I was eagerly perusing today’s monster movie listing on TCM, and I realized that, on a day which features greats like King Kong (1933) and Gojira (1954), they were also showing The Green Slime (1968). I started laughing, because I had just seen The Green Slime on the same channel and I wouldn’t have figured they’d go for a second helping of a rare dish: A movie that’s so bad it stands out in a series of bad movies.

A little background: In the mid-Sixties, MGM needed some TV movies, so they asked Italian director Antonio Margheriti to work his magic in the realm of cheap sci-fi. Margheriti made four movies in three months, all centered around a space station called Gamma One. The official Gamma One series includes Wild, Wild Planet, War of the Planets, War Between the Planets, and Snow Devils, all of which we’ve seen. Despite their origins as TV movies, MGM ended up releasing them in theaters over the next few years.

Here’s where the weirdness comes in: MGM liked the films so much they decided to make an unofficial sequel in partnership with the Toei Company, the eventual birthplace of the Super Sentai and Kamen Rider franchises. I’m sure it seemed like a good idea: They already had the basis for the story from Italy, the Japanese were just as good at cheap special effects and models, they could use known American actors (both shipped in and local to Japan), and they managed to get an Italian actress who had just starred in a James Bond movie as the female lead. Change the station name to Gamma Three and they were golden. However, The Green Slime doesn’t work even by the standards of Gamma One because the producers forgot one thing.

The Gamma One movies exhibited all the hallmarks of Italian sci-fi at the time: Thoroughly unlikeable heroes, on-and-off dubbing, cheap special effects, weird clothing, cavalier continuity, mod dances, strange live entertainment, and nonsensical plots. Despite this, the series has one thing going for it: Decent villainy. Even though I still have no idea what the mad scientist was doing in the first one, he was menacing. The green clouds that took over human bodies in the second were both creepy and as confused by the physics of the material world as you’d expect. Even the living planetoid and the Yetis had their moments.

I’m sure when the crew first heard about the green slime monster, their minds filled with possibility. The Thing from Another World (1951) had shown what you could do with something that could potentially shapeshift. The Blob (1958) gave them a straightforward template for a hungry, hungry slime. Planet of the Vampires (1965) and Gamma One’s own War of the Planets showed what you could do with parasitic creatures taking over human bodies. Heck, a slime monster could go through any duct and ambush anyone. The only thing you could do to make a slime monster less scary is to make it solid. Guess what?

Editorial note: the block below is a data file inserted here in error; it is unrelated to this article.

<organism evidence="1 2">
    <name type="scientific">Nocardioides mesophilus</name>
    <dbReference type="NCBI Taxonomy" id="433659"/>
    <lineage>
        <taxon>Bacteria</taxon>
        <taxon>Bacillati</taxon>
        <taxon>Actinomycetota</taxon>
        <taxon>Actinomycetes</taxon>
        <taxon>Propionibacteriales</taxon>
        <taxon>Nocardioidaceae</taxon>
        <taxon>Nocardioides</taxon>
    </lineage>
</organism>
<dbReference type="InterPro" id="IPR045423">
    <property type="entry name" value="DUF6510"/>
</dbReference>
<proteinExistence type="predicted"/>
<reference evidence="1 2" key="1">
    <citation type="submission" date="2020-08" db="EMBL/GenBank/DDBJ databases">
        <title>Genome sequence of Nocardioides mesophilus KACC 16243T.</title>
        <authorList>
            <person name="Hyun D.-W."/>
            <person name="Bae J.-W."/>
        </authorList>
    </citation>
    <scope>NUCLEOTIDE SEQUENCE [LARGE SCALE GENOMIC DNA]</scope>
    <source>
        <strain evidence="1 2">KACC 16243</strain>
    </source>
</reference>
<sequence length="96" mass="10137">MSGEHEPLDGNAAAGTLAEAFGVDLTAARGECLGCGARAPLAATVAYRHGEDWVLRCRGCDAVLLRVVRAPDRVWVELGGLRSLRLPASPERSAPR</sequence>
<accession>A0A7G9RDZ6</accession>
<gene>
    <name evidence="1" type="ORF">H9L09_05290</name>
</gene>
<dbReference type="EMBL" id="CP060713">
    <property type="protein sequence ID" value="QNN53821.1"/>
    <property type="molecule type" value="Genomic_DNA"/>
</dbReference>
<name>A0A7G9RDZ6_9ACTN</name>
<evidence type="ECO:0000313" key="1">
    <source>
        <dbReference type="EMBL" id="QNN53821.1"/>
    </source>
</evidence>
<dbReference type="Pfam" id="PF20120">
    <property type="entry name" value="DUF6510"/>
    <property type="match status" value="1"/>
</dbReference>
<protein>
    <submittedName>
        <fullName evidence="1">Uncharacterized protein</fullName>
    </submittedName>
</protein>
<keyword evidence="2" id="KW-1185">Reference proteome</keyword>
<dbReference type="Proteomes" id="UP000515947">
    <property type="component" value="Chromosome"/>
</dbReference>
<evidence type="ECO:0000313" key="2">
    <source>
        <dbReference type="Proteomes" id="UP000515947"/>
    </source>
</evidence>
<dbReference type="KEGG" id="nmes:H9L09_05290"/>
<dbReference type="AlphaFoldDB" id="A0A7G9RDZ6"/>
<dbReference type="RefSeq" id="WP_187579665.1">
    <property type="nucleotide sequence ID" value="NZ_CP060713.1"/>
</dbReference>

The acting isn’t terrible by Gamma One standards. Robert Horton makes a terrible Richard Basehart, but Richard Jaeckel plays a good Richard Jaeckel, and Luciana Paluzzi does what she was asked to do. Everybody is just as unpleasant and macho as in Gamma One. Most general effects are about the same: Models that look like a 1930s science magazine predicting the 1980s and plenty of fireworks for gun blasts and explosions. The plot actually makes more sense: The Green Slime gets on a crewman exploring a new asteroid and makes it aboard the ship, feeds on energy, grows wildly, and is almost indestructible because it can grow back from a single cell.

The problem comes in with the final form of the Green Slime: Not Slime. Instead, it splits into a large number of human-sized, cyclopean, two-legged, tentacled creatures that look a lot like avocados or green eggs. You can’t shoot them, because that just makes more as their blood spills out. They can electrocute you if they manage to hit you with their seemingly uncontrollable tentacles. I guess they’d be a threat, except for a few things.

  • These creatures are played by rubber-suited schoolchildren, and they move exactly like children would if you asked them to play monsters: Flailing, milling about, bumping into each other, etc.
  • They’re really slow, kind of like schoolchildren in rubber suits under hot lights.
  • Early on, the most effective weapon against them is pushing them with a table or hospital bed. There are a lot of tables and beds in Gamma Three.
  • They then discover the creatures’ attraction to light sources, which mean energy. The crew herds them into various areas for…reasons, I guess.
  • After a while they just give up and start shooting them.
  • Eventually, they just abandon the space station to them (Good idea) and then set the space station to burn up in Earth’s atmosphere (Bad idea).

Usually a bad movie can survive bad monsters and bad acting and still entertain me, but, well, I guess I still do not like green eggs and ham. 😉

The movie’s legacy does include two interesting things, though. One, it was used for the 15-minute unaired pilot episode of Mystery Science Theater 3000 to sell the concept to KTMA-TV, so we owe it a deep and lasting debt. Second…well, this: